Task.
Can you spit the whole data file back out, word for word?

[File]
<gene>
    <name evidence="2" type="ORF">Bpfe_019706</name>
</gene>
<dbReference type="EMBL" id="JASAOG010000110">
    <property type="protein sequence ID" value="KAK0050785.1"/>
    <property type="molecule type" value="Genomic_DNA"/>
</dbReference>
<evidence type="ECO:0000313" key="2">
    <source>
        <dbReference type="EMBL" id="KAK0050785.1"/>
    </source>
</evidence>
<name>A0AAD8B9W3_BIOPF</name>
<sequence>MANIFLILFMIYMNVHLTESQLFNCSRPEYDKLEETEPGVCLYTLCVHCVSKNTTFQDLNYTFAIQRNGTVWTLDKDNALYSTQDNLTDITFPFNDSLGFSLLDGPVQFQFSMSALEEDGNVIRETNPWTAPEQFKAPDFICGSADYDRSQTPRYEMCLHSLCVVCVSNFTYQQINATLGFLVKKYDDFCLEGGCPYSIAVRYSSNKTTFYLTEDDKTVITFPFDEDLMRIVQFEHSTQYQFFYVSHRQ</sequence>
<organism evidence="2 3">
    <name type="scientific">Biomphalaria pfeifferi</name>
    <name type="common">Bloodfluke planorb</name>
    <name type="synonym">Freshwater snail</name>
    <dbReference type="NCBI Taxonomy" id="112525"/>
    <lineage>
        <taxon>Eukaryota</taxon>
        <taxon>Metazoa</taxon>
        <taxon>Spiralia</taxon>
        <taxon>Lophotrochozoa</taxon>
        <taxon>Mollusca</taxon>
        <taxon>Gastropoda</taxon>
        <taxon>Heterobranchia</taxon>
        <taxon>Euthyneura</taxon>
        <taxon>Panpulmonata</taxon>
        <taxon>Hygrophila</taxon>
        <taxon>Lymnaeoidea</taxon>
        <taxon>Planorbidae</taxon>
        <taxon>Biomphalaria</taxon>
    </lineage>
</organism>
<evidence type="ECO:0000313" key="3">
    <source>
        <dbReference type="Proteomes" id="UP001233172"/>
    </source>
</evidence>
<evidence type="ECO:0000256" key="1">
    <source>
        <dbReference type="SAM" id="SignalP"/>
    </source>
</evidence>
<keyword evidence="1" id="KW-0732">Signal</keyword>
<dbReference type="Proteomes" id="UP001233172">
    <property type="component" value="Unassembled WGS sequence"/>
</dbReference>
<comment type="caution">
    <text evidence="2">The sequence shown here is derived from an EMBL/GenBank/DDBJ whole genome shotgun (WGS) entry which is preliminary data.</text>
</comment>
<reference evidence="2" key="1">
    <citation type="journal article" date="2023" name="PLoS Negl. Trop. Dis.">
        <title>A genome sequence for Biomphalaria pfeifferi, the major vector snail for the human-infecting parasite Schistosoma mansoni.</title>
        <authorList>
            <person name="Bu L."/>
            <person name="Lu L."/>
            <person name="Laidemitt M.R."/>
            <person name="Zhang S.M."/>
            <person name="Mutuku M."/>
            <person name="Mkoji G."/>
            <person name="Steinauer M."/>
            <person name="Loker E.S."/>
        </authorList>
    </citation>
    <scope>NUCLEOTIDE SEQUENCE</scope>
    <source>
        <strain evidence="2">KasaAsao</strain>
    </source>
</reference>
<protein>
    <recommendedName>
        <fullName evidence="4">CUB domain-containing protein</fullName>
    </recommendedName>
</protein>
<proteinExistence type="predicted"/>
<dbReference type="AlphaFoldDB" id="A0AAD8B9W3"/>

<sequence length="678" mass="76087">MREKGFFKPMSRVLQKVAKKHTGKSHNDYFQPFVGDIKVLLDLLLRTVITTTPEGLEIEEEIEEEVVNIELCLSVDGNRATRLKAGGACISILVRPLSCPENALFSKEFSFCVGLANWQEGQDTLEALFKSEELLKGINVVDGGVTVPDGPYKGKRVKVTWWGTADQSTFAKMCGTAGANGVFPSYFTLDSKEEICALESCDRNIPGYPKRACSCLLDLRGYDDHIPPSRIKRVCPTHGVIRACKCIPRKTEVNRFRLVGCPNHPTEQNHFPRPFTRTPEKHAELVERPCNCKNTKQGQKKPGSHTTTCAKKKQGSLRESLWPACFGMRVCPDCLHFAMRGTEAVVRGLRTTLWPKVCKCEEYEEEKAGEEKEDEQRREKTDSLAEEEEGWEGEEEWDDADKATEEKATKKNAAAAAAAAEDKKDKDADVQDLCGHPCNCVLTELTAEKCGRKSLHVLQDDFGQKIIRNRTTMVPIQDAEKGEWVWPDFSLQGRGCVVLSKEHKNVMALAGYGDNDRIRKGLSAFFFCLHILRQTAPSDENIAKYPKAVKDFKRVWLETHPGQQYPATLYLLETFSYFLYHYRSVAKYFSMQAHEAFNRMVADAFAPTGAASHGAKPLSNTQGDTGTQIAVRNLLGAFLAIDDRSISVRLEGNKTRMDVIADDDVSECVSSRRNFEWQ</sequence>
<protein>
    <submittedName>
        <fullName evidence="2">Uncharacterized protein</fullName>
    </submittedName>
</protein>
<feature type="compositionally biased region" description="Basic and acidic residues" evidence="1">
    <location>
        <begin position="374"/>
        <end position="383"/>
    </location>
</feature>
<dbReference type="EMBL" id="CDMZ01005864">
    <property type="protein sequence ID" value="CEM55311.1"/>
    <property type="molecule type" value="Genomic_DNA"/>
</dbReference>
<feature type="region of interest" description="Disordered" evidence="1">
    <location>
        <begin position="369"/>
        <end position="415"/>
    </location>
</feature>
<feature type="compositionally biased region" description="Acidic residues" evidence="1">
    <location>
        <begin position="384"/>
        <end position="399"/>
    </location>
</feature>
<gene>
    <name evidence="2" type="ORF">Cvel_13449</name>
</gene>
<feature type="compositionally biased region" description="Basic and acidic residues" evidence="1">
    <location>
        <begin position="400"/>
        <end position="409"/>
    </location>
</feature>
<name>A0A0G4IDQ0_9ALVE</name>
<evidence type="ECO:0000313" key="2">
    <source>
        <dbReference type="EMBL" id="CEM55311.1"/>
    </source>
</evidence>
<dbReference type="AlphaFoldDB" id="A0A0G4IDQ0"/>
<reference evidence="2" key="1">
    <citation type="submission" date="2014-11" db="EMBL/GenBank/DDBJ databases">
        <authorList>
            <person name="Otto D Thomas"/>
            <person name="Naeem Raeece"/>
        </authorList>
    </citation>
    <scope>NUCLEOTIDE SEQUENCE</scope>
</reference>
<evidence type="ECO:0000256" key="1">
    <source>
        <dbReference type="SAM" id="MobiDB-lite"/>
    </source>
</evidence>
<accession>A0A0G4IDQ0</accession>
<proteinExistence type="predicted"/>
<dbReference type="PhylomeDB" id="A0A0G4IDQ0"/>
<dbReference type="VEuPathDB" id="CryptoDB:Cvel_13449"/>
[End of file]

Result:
<gene>
    <name evidence="2" type="ORF">Bpfe_019706</name>
</gene>
<dbReference type="EMBL" id="JASAOG010000110">
    <property type="protein sequence ID" value="KAK0050785.1"/>
    <property type="molecule type" value="Genomic_DNA"/>
</dbReference>
<evidence type="ECO:0000313" key="2">
    <source>
        <dbReference type="EMBL" id="KAK0050785.1"/>
    </source>
</evidence>
<name>A0AAD8B9W3_BIOPF</name>
<sequence>MANIFLILFMIYMNVHLTESQLFNCSRPEYDKLEETEPGVCLYTLCVHCVSKNTTFQDLNYTFAIQRNGTVWTLDKDNALYSTQDNLTDITFPFNDSLGFSLLDGPVQFQFSMSALEEDGNVIRETNPWTAPEQFKAPDFICGSADYDRSQTPRYEMCLHSLCVVCVSNFTYQQINATLGFLVKKYDDFCLEGGCPYSIAVRYSSNKTTFYLTEDDKTVITFPFDEDLMRIVQFEHSTQYQFFYVSHRQ</sequence>
<organism evidence="2 3">
    <name type="scientific">Biomphalaria pfeifferi</name>
    <name type="common">Bloodfluke planorb</name>
    <name type="synonym">Freshwater snail</name>
    <dbReference type="NCBI Taxonomy" id="112525"/>
    <lineage>
        <taxon>Eukaryota</taxon>
        <taxon>Metazoa</taxon>
        <taxon>Spiralia</taxon>
        <taxon>Lophotrochozoa</taxon>
        <taxon>Mollusca</taxon>
        <taxon>Gastropoda</taxon>
        <taxon>Heterobranchia</taxon>
        <taxon>Euthyneura</taxon>
        <taxon>Panpulmonata</taxon>
        <taxon>Hygrophila</taxon>
        <taxon>Lymnaeoidea</taxon>
        <taxon>Planorbidae</taxon>
        <taxon>Biomphalaria</taxon>
    </lineage>
</organism>
<evidence type="ECO:0000313" key="3">
    <source>
        <dbReference type="Proteomes" id="UP001233172"/>
    </source>
</evidence>
<evidence type="ECO:0000256" key="1">
    <source>
        <dbReference type="SAM" id="SignalP"/>
    </source>
</evidence>
<keyword evidence="1" id="KW-0732">Signal</keyword>
<dbReference type="Proteomes" id="UP001233172">
    <property type="component" value="Unassembled WGS sequence"/>
</dbReference>
<comment type="caution">
    <text evidence="2">The sequence shown here is derived from an EMBL/GenBank/DDBJ whole genome shotgun (WGS) entry which is preliminary data.</text>
</comment>
<reference evidence="2" key="1">
    <citation type="journal article" date="2023" name="PLoS Negl. Trop. Dis.">
        <title>A genome sequence for Biomphalaria pfeifferi, the major vector snail for the human-infecting parasite Schistosoma mansoni.</title>
        <authorList>
            <person name="Bu L."/>
            <person name="Lu L."/>
            <person name="Laidemitt M.R."/>
            <person name="Zhang S.M."/>
            <person name="Mutuku M."/>
            <person name="Mkoji G."/>
            <person name="Steinauer M."/>
            <person name="Loker E.S."/>
        </authorList>
    </citation>
    <scope>NUCLEOTIDE SEQUENCE</scope>
    <source>
        <strain evidence="2">KasaAsao</strain>
    </source>
</reference>
<protein>
    <recommendedName>
        <fullName evidence="4">CUB domain-containing protein</fullName>
    </recommendedName>
</protein>
<proteinExistence type="predicted"/>
<dbReference type="AlphaFoldDB" id="A0AAD8B9W3"/>

<sequence length="678" mass="76087">MREKGFFKPMSRVLQKVAKKHTGKSHNDYFQPFVGDIKVLLDLLLRTVITTTPEGLEIEEEIEEEVVNIELCLSVDGNRATRLKAGGACISILVRPLSCPENALFSKEFSFCVGLANWQEGQDTLEALFKSEELLKGINVVDGGVTVPDGPYKGKRVKVTWWGTADQSTFAKMCGTAGANGVFPSYFTLDSKEEICALESCDRNIPGYPKRACSCLLDLRGYDDHIPPSRIKRVCPTHGVIRACKCIPRKTEVNRFRLVGCPNHPTEQNHFPRPFTRTPEKHAELVERPCNCKNTKQGQKKPGSHTTTCAKKKQGSLRESLWPACFGMRVCPDCLHFAMRGTEAVVRGLRTTLWPKVCKCEEYEEEKAGEEKEDEQRREKTDSLAEEEEGWEGEEEWDDADKATEEKATKKNAAAAAAAAEDKKDKDADVQDLCGHPCNCVLTELTAEKCGRKSLHVLQDDFGQKIIRNRTTMVPIQDAEKGEWVWPDFSLQGRGCVVLSKEHKNVMALAGYGDNDRIRKGLSAFFFCLHILRQTAPSDENIAKYPKAVKDFKRVWLETHPGQQYPATLYLLETFSYFLYHYRSVAKYFSMQAHEAFNRMVADAFAPTGAASHGAKPLSNTQGDTGTQIAVRNLLGAFLAIDDRSISVRLEGNKTRMDVIADDDVSECVSSRRNFEWQ</sequence>
<protein>
    <submittedName>
        <fullName evidence="2">Uncharacterized protein</fullName>
    </submittedName>
</protein>
<feature type="compositionally biased region" description="Basic and acidic residues" evidence="1">
    <location>
        <begin position="374"/>
        <end position="383"/>
    </location>
</feature>
<dbReference type="EMBL" id="CDMZ01005864">
    <property type="protein sequence ID" value="CEM55311.1"/>
    <property type="molecule type" value="Genomic_DNA"/>
</dbReference>
<feature type="region of interest" description="Disordered" evidence="1">
    <location>
        <begin position="369"/>
        <end position="415"/>
    </location>
</feature>
<feature type="compositionally biased region" description="Acidic residues" evidence="1">
    <location>
        <begin position="384"/>
        <end position="399"/>
    </location>
</feature>
<gene>
    <name evidence="2" type="ORF">Cvel_13449</name>
</gene>
<feature type="compositionally biased region" description="Basic and acidic residues" evidence="1">
    <location>
        <begin position="400"/>
        <end position="409"/>
    </location>
</feature>
<name>A0A0G4IDQ0_9ALVE</name>
<evidence type="ECO:0000313" key="2">
    <source>
        <dbReference type="EMBL" id="CEM55311.1"/>
    </source>
</evidence>
<dbReference type="AlphaFoldDB" id="A0A0G4IDQ0"/>
<reference evidence="2" key="1">
    <citation type="submission" date="2014-11" db="EMBL/GenBank/DDBJ databases">
        <authorList>
            <person name="Otto D Thomas"/>
            <person name="Naeem Raeece"/>
        </authorList>
    </citation>
    <scope>NUCLEOTIDE SEQUENCE</scope>
</reference>
<evidence type="ECO:0000256" key="1">
    <source>
        <dbReference type="SAM" id="MobiDB-lite"/>
    </source>
</evidence>
<accession>A0A0G4IDQ0</accession>
<proteinExistence type="predicted"/>
<dbReference type="PhylomeDB" id="A0A0G4IDQ0"/>
<dbReference type="VEuPathDB" id="CryptoDB:Cvel_13449"/>